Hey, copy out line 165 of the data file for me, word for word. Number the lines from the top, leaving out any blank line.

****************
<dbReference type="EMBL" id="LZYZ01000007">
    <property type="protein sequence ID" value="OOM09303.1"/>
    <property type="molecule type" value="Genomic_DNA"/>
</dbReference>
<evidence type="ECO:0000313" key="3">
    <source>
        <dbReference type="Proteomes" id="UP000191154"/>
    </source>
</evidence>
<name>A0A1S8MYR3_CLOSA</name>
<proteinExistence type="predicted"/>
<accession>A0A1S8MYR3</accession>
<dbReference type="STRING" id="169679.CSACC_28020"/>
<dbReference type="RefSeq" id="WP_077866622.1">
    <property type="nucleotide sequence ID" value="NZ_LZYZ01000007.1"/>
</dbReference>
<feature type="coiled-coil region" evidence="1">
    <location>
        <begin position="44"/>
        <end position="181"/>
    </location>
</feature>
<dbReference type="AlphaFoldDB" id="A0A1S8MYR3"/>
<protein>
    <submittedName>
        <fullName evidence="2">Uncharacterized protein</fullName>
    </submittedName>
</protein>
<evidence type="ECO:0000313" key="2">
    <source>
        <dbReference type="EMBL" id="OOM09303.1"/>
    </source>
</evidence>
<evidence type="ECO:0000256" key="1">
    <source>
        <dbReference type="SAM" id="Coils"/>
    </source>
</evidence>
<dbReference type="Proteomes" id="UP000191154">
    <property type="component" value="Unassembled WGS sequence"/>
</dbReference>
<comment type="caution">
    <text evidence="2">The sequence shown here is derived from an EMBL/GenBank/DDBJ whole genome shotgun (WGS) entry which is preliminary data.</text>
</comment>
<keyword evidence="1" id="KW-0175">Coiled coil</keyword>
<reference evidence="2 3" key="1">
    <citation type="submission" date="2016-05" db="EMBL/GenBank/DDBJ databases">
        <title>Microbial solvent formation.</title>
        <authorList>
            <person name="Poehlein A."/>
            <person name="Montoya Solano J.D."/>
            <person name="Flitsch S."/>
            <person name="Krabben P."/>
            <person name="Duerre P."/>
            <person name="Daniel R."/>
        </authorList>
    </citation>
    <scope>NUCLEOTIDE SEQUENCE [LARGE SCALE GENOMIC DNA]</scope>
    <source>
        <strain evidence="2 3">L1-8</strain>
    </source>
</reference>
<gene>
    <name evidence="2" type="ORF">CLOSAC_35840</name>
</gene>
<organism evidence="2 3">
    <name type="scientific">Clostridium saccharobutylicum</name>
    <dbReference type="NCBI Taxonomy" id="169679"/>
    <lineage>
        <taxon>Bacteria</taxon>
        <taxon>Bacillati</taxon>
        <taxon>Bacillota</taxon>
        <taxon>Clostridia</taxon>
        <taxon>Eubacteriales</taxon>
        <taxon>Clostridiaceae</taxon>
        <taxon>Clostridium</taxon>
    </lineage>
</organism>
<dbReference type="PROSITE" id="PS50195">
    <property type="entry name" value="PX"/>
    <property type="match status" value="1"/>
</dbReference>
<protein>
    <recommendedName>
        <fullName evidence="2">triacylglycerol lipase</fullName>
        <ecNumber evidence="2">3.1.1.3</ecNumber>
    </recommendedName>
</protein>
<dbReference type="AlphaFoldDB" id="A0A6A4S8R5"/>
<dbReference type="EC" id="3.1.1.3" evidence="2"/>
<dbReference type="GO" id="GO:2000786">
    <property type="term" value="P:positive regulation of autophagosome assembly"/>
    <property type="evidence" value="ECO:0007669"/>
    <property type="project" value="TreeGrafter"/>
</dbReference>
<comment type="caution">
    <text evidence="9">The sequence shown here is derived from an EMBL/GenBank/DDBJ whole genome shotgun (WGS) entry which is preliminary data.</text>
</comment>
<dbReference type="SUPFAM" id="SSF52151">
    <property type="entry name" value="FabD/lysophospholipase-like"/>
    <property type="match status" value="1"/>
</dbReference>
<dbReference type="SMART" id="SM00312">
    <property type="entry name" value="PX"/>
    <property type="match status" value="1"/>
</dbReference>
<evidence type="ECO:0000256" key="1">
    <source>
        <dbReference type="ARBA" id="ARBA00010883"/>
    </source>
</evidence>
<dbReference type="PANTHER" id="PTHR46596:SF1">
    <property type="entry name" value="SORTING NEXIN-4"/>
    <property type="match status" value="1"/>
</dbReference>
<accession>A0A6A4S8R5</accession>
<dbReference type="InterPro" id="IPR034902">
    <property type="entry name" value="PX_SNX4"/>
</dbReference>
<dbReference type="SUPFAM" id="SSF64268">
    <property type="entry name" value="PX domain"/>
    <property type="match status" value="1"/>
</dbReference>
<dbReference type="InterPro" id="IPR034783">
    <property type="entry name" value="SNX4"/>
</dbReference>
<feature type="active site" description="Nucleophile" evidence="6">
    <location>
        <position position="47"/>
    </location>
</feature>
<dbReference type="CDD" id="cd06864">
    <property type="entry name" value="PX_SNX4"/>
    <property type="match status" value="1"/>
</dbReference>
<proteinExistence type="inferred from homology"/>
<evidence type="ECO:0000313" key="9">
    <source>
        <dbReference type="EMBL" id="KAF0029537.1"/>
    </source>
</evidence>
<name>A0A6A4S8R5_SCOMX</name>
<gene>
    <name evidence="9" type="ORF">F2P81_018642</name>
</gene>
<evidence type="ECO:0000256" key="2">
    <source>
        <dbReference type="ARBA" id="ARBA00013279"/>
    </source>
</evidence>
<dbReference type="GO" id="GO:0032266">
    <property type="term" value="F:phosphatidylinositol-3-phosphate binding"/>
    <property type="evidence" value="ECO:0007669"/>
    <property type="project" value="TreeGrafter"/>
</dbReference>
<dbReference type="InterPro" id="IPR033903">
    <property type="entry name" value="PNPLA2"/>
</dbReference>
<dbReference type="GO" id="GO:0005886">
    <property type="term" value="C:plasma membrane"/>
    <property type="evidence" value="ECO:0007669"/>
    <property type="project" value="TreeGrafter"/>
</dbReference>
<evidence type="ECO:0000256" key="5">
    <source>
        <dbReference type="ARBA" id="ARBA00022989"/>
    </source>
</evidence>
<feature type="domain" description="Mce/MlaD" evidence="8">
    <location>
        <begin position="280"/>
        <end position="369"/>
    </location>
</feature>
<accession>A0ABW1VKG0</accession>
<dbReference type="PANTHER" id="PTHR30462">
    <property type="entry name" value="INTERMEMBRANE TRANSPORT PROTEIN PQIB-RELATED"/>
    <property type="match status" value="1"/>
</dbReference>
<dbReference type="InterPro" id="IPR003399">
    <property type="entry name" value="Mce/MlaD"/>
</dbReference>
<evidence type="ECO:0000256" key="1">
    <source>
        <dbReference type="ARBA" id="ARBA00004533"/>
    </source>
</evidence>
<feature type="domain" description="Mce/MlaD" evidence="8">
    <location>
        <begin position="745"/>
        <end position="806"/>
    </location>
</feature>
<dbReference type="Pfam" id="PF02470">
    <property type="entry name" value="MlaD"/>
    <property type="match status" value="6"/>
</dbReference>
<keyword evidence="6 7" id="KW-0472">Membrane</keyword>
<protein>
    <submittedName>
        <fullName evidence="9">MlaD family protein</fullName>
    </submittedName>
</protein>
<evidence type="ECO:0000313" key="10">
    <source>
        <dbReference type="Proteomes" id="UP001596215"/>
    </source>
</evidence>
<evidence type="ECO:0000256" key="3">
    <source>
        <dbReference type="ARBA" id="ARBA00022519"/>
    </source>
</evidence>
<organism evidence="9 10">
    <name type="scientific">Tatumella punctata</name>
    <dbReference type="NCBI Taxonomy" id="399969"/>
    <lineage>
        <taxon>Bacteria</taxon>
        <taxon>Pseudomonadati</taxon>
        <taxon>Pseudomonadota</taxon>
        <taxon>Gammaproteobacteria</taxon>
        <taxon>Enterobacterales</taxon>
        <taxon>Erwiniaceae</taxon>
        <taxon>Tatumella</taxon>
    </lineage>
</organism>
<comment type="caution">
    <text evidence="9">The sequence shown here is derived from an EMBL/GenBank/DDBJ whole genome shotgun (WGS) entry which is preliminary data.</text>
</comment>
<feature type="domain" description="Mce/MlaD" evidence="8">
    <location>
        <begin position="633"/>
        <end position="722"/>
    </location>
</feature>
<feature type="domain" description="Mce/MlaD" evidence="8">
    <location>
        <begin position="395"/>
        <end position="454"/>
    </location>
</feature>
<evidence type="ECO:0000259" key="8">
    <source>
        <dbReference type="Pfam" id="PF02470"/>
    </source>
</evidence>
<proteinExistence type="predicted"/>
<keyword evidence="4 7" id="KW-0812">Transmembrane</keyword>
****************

    <source>